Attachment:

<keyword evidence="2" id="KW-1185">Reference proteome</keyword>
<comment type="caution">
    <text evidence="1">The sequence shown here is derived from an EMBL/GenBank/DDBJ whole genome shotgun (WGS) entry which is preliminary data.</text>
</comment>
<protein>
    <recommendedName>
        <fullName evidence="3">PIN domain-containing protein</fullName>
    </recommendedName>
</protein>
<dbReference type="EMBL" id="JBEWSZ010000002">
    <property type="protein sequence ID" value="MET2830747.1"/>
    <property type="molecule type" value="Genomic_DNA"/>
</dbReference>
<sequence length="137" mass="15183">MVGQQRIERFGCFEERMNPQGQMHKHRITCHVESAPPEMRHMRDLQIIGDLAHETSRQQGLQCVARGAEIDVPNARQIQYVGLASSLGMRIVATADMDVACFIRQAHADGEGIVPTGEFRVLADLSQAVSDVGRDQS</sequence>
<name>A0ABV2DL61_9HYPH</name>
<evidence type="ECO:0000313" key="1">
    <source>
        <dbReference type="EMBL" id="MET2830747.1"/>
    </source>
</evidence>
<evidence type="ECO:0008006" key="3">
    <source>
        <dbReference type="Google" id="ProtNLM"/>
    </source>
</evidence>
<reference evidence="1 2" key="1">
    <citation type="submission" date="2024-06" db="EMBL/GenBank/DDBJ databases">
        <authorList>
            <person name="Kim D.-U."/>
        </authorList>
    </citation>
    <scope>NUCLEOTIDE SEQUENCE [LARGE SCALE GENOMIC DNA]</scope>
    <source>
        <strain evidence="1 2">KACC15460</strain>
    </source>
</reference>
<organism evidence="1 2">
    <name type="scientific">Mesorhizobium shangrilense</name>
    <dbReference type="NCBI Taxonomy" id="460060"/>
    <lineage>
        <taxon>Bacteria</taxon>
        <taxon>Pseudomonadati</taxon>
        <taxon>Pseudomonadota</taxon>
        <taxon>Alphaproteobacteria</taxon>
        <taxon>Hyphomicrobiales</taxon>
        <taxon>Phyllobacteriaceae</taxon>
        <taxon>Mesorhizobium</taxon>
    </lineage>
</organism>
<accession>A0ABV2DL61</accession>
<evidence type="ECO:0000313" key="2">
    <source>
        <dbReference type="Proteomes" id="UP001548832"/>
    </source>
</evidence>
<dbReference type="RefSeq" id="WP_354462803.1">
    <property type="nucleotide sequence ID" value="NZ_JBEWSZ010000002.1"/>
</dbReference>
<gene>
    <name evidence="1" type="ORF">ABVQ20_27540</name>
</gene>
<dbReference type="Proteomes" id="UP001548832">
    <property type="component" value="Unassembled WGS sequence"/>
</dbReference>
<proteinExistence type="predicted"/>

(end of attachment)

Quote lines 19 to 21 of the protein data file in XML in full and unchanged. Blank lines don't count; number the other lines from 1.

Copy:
    </source>
</evidence>
<evidence type="ECO:0008006" key="3">